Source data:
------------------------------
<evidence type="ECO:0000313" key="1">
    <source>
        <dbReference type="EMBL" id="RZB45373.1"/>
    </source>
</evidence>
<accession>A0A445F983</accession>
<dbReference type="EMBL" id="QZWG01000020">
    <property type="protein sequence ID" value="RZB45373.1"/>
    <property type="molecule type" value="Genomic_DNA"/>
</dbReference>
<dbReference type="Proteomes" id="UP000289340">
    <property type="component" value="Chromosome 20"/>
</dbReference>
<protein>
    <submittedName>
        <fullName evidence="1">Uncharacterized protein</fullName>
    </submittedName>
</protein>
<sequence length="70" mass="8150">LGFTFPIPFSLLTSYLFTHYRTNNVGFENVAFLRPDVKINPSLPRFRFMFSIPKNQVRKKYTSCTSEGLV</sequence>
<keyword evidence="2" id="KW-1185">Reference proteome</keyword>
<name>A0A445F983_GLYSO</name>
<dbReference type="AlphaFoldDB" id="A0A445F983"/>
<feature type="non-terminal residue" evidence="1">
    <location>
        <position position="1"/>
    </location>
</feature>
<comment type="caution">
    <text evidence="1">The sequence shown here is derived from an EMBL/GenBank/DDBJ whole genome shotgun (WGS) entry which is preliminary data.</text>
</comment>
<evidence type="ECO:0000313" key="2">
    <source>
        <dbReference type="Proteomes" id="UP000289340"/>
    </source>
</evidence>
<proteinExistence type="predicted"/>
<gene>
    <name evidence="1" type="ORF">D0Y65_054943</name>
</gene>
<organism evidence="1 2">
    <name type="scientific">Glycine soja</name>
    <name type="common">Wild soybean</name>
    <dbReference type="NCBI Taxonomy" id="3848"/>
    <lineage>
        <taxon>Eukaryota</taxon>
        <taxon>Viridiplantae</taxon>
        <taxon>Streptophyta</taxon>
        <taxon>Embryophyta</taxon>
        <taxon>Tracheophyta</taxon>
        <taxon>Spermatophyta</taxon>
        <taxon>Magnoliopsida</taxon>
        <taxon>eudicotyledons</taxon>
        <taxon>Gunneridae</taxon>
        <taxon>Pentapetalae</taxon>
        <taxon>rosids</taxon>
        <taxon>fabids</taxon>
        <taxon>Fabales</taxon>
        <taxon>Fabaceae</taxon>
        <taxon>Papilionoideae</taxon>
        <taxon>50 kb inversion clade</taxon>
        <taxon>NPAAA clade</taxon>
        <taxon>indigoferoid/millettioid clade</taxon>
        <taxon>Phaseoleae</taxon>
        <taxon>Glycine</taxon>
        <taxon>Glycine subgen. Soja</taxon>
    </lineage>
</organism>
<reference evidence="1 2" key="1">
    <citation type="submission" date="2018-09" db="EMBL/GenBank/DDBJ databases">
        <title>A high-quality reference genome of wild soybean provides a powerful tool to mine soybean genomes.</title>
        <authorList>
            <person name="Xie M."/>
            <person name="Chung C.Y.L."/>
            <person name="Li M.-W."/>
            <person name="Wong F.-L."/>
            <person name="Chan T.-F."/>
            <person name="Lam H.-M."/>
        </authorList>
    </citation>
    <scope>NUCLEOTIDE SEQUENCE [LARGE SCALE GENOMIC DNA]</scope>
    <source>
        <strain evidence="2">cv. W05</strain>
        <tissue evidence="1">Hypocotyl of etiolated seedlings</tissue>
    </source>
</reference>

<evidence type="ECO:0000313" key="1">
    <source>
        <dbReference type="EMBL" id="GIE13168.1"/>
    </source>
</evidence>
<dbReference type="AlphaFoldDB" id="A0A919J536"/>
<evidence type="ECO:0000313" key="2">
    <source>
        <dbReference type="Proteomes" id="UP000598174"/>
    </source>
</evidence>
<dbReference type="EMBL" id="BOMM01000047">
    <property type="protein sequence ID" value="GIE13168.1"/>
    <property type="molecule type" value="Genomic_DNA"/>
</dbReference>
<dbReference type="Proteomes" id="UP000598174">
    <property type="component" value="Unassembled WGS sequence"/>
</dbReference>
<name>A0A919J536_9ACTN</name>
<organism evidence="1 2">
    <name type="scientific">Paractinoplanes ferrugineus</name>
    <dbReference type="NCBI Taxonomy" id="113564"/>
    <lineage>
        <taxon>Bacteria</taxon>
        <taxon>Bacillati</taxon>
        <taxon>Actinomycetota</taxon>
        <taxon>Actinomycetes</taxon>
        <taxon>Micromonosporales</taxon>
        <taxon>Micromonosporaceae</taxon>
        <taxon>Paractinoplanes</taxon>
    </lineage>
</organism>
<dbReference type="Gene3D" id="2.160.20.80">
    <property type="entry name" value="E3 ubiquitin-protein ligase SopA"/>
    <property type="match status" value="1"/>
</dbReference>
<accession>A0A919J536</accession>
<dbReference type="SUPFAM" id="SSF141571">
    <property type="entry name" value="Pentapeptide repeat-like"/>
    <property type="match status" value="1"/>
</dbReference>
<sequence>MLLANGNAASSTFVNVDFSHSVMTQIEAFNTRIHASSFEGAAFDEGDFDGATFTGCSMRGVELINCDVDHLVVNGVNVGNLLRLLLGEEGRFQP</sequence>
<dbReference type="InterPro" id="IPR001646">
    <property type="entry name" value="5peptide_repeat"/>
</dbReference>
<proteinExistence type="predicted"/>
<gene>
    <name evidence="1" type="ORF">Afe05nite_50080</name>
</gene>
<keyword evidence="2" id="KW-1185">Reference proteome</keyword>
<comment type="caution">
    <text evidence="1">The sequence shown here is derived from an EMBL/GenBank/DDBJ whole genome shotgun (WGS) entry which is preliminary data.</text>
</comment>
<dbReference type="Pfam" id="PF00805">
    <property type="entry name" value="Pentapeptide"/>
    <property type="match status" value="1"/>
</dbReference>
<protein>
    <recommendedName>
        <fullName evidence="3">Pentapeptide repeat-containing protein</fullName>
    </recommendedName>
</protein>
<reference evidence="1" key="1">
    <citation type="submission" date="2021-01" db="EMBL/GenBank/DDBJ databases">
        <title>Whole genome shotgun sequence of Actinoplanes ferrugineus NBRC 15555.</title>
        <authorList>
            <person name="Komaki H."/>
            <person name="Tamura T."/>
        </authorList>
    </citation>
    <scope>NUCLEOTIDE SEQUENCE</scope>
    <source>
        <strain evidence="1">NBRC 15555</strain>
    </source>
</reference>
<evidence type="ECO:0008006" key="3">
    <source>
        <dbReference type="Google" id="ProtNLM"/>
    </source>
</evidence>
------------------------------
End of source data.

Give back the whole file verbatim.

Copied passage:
<evidence type="ECO:0000313" key="1">
    <source>
        <dbReference type="EMBL" id="RZB45373.1"/>
    </source>
</evidence>
<accession>A0A445F983</accession>
<dbReference type="EMBL" id="QZWG01000020">
    <property type="protein sequence ID" value="RZB45373.1"/>
    <property type="molecule type" value="Genomic_DNA"/>
</dbReference>
<dbReference type="Proteomes" id="UP000289340">
    <property type="component" value="Chromosome 20"/>
</dbReference>
<protein>
    <submittedName>
        <fullName evidence="1">Uncharacterized protein</fullName>
    </submittedName>
</protein>
<sequence length="70" mass="8150">LGFTFPIPFSLLTSYLFTHYRTNNVGFENVAFLRPDVKINPSLPRFRFMFSIPKNQVRKKYTSCTSEGLV</sequence>
<keyword evidence="2" id="KW-1185">Reference proteome</keyword>
<name>A0A445F983_GLYSO</name>
<dbReference type="AlphaFoldDB" id="A0A445F983"/>
<feature type="non-terminal residue" evidence="1">
    <location>
        <position position="1"/>
    </location>
</feature>
<comment type="caution">
    <text evidence="1">The sequence shown here is derived from an EMBL/GenBank/DDBJ whole genome shotgun (WGS) entry which is preliminary data.</text>
</comment>
<evidence type="ECO:0000313" key="2">
    <source>
        <dbReference type="Proteomes" id="UP000289340"/>
    </source>
</evidence>
<proteinExistence type="predicted"/>
<gene>
    <name evidence="1" type="ORF">D0Y65_054943</name>
</gene>
<organism evidence="1 2">
    <name type="scientific">Glycine soja</name>
    <name type="common">Wild soybean</name>
    <dbReference type="NCBI Taxonomy" id="3848"/>
    <lineage>
        <taxon>Eukaryota</taxon>
        <taxon>Viridiplantae</taxon>
        <taxon>Streptophyta</taxon>
        <taxon>Embryophyta</taxon>
        <taxon>Tracheophyta</taxon>
        <taxon>Spermatophyta</taxon>
        <taxon>Magnoliopsida</taxon>
        <taxon>eudicotyledons</taxon>
        <taxon>Gunneridae</taxon>
        <taxon>Pentapetalae</taxon>
        <taxon>rosids</taxon>
        <taxon>fabids</taxon>
        <taxon>Fabales</taxon>
        <taxon>Fabaceae</taxon>
        <taxon>Papilionoideae</taxon>
        <taxon>50 kb inversion clade</taxon>
        <taxon>NPAAA clade</taxon>
        <taxon>indigoferoid/millettioid clade</taxon>
        <taxon>Phaseoleae</taxon>
        <taxon>Glycine</taxon>
        <taxon>Glycine subgen. Soja</taxon>
    </lineage>
</organism>
<reference evidence="1 2" key="1">
    <citation type="submission" date="2018-09" db="EMBL/GenBank/DDBJ databases">
        <title>A high-quality reference genome of wild soybean provides a powerful tool to mine soybean genomes.</title>
        <authorList>
            <person name="Xie M."/>
            <person name="Chung C.Y.L."/>
            <person name="Li M.-W."/>
            <person name="Wong F.-L."/>
            <person name="Chan T.-F."/>
            <person name="Lam H.-M."/>
        </authorList>
    </citation>
    <scope>NUCLEOTIDE SEQUENCE [LARGE SCALE GENOMIC DNA]</scope>
    <source>
        <strain evidence="2">cv. W05</strain>
        <tissue evidence="1">Hypocotyl of etiolated seedlings</tissue>
    </source>
</reference>

<evidence type="ECO:0000313" key="1">
    <source>
        <dbReference type="EMBL" id="GIE13168.1"/>
    </source>
</evidence>
<dbReference type="AlphaFoldDB" id="A0A919J536"/>
<evidence type="ECO:0000313" key="2">
    <source>
        <dbReference type="Proteomes" id="UP000598174"/>
    </source>
</evidence>
<dbReference type="EMBL" id="BOMM01000047">
    <property type="protein sequence ID" value="GIE13168.1"/>
    <property type="molecule type" value="Genomic_DNA"/>
</dbReference>
<dbReference type="Proteomes" id="UP000598174">
    <property type="component" value="Unassembled WGS sequence"/>
</dbReference>
<name>A0A919J536_9ACTN</name>
<organism evidence="1 2">
    <name type="scientific">Paractinoplanes ferrugineus</name>
    <dbReference type="NCBI Taxonomy" id="113564"/>
    <lineage>
        <taxon>Bacteria</taxon>
        <taxon>Bacillati</taxon>
        <taxon>Actinomycetota</taxon>
        <taxon>Actinomycetes</taxon>
        <taxon>Micromonosporales</taxon>
        <taxon>Micromonosporaceae</taxon>
        <taxon>Paractinoplanes</taxon>
    </lineage>
</organism>
<dbReference type="Gene3D" id="2.160.20.80">
    <property type="entry name" value="E3 ubiquitin-protein ligase SopA"/>
    <property type="match status" value="1"/>
</dbReference>
<accession>A0A919J536</accession>
<dbReference type="SUPFAM" id="SSF141571">
    <property type="entry name" value="Pentapeptide repeat-like"/>
    <property type="match status" value="1"/>
</dbReference>
<sequence>MLLANGNAASSTFVNVDFSHSVMTQIEAFNTRIHASSFEGAAFDEGDFDGATFTGCSMRGVELINCDVDHLVVNGVNVGNLLRLLLGEEGRFQP</sequence>
<dbReference type="InterPro" id="IPR001646">
    <property type="entry name" value="5peptide_repeat"/>
</dbReference>
<proteinExistence type="predicted"/>
<gene>
    <name evidence="1" type="ORF">Afe05nite_50080</name>
</gene>
<keyword evidence="2" id="KW-1185">Reference proteome</keyword>
<comment type="caution">
    <text evidence="1">The sequence shown here is derived from an EMBL/GenBank/DDBJ whole genome shotgun (WGS) entry which is preliminary data.</text>
</comment>
<dbReference type="Pfam" id="PF00805">
    <property type="entry name" value="Pentapeptide"/>
    <property type="match status" value="1"/>
</dbReference>
<protein>
    <recommendedName>
        <fullName evidence="3">Pentapeptide repeat-containing protein</fullName>
    </recommendedName>
</protein>
<reference evidence="1" key="1">
    <citation type="submission" date="2021-01" db="EMBL/GenBank/DDBJ databases">
        <title>Whole genome shotgun sequence of Actinoplanes ferrugineus NBRC 15555.</title>
        <authorList>
            <person name="Komaki H."/>
            <person name="Tamura T."/>
        </authorList>
    </citation>
    <scope>NUCLEOTIDE SEQUENCE</scope>
    <source>
        <strain evidence="1">NBRC 15555</strain>
    </source>
</reference>
<evidence type="ECO:0008006" key="3">
    <source>
        <dbReference type="Google" id="ProtNLM"/>
    </source>
</evidence>